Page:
3. DELETE call with the JWT in the header on the /items/:id route for each item to be deleted

In this case, you will need to use both the Pre-request Script tab Tests to define your variables and use them as Query Params, Headers and URL.

Accelerate your development with Postman

Postman exists to help us developers work faster and more efficiently. As soon as your application passes a certain critical size, Postman will also grow and be much more than a tool for simply making HTTP requests in a nice graphical interface.

Write automated tests

In any API development process, unit and functional tests are essential to ensure its proper functioning and its non-regression when developers code on it.

Postman also offers a testing function. The advantage of tests via Postman in addition to functional tests, also called integration tests, which are included in your codebase, is that the latter should “mock” any call to an external API.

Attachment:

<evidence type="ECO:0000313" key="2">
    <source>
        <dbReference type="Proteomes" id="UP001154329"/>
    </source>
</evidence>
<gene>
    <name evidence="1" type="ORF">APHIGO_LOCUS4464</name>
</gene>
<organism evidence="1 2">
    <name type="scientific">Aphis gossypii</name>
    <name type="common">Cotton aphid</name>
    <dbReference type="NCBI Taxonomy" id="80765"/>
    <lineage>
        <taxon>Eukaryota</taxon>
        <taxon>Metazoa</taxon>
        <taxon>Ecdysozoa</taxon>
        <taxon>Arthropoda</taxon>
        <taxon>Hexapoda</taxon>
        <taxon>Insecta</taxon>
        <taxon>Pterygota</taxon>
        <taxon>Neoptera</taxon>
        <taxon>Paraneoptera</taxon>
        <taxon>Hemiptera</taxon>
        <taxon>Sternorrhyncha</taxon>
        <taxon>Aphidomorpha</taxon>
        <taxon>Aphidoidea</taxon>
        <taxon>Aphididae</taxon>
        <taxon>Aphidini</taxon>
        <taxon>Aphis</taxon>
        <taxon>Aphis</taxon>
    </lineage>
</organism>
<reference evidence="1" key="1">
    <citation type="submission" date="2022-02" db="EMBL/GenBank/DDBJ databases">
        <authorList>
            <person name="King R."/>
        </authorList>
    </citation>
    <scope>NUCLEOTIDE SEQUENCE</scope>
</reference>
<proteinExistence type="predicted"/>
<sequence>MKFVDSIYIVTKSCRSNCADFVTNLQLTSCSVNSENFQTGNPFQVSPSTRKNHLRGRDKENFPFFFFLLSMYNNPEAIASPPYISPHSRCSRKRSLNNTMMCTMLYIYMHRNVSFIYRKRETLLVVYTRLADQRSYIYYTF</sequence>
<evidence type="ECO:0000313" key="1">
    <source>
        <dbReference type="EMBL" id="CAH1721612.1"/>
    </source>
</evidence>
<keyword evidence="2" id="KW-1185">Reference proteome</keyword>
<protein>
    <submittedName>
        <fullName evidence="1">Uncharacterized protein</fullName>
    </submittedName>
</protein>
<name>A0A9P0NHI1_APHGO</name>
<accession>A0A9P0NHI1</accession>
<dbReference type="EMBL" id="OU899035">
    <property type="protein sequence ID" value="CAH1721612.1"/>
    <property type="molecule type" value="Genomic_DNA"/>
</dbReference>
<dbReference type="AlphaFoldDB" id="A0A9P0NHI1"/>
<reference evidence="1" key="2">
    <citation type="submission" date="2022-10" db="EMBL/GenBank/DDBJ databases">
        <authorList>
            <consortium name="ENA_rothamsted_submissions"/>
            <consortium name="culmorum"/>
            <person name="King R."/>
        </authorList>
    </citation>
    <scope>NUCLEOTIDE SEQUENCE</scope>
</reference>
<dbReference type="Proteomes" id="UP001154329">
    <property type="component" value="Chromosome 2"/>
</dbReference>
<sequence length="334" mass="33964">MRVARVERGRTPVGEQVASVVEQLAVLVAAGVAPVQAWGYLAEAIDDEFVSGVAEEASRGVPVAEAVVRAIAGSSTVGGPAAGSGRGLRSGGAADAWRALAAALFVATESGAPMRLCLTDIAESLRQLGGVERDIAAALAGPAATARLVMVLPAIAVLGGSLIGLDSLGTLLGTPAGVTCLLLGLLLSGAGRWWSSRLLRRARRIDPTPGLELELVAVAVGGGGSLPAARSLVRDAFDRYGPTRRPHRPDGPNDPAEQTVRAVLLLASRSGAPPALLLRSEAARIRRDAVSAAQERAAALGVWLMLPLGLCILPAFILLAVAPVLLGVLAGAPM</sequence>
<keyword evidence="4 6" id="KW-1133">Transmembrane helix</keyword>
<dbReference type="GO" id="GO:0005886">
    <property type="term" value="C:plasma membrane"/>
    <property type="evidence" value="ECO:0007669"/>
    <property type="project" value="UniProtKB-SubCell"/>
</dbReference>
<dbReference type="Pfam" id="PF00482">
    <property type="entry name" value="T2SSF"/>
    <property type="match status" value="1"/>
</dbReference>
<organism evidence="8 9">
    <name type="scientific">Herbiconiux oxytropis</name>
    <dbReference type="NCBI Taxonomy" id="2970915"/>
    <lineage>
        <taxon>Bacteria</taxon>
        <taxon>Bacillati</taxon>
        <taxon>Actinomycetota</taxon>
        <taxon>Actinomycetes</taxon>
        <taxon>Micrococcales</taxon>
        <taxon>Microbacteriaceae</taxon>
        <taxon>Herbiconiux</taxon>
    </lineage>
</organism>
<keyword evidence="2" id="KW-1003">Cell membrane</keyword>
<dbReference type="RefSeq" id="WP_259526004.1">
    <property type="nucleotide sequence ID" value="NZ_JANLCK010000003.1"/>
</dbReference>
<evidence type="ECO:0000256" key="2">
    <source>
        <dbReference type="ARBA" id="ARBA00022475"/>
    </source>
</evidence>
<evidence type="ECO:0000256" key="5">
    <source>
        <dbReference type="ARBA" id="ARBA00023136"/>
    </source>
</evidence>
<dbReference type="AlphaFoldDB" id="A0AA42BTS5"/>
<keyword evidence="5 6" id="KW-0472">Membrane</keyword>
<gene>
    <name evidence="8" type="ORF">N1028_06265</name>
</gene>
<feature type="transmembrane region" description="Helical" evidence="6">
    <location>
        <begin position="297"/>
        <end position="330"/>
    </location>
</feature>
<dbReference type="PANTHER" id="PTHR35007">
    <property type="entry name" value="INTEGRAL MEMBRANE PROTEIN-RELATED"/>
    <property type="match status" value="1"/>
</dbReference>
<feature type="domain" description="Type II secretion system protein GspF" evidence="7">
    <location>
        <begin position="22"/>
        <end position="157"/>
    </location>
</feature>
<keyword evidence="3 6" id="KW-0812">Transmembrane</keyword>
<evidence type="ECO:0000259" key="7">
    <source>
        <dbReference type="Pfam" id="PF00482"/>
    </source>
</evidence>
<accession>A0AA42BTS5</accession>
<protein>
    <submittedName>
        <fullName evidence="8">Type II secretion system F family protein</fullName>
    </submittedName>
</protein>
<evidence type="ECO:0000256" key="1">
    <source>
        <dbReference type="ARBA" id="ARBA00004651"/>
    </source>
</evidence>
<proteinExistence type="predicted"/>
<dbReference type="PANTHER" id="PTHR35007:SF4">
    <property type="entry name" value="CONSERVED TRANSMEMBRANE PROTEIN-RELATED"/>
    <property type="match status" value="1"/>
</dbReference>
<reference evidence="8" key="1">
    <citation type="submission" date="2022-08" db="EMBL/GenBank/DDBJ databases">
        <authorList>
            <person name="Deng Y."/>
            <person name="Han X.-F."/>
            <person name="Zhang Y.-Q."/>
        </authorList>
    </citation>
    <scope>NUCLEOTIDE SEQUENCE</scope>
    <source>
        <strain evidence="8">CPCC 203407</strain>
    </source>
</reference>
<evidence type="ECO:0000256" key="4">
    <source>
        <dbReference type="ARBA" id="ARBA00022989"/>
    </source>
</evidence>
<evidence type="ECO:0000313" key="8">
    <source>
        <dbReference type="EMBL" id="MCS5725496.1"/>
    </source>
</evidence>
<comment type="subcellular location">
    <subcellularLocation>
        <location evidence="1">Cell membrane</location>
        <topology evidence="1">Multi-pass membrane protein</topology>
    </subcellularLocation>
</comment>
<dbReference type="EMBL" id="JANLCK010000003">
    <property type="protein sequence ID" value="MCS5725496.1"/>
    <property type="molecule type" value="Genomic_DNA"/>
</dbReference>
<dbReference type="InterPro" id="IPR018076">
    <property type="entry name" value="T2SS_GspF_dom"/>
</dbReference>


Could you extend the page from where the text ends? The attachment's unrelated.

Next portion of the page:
Indeed, when you develop your Backend, your tests must cover your logic. If you’re calling the Twitter API, you won’t actually be making calls to that service every time you do integration testing, you’ll be mocking those calls.

If for some reason the Twitter API is unavailable, you don’t want to break your continuous integration pipeline and work on a bug fix that is beyond your control. This is why you must “mock” calls to external APIs in your automated tests.

On the other hand, you could have a test suite in Postman that actually calls all the external services. This layer would come in addition to the integration tests and could be launched regularly to ensure that even by connecting the real services, everything is still going well.

Test the returns of an HTTP call

Postman uses Chai to evaluate the return of the HTTP request with the test code you wrote. When you run your request, Postman sends you the response and runs the tests.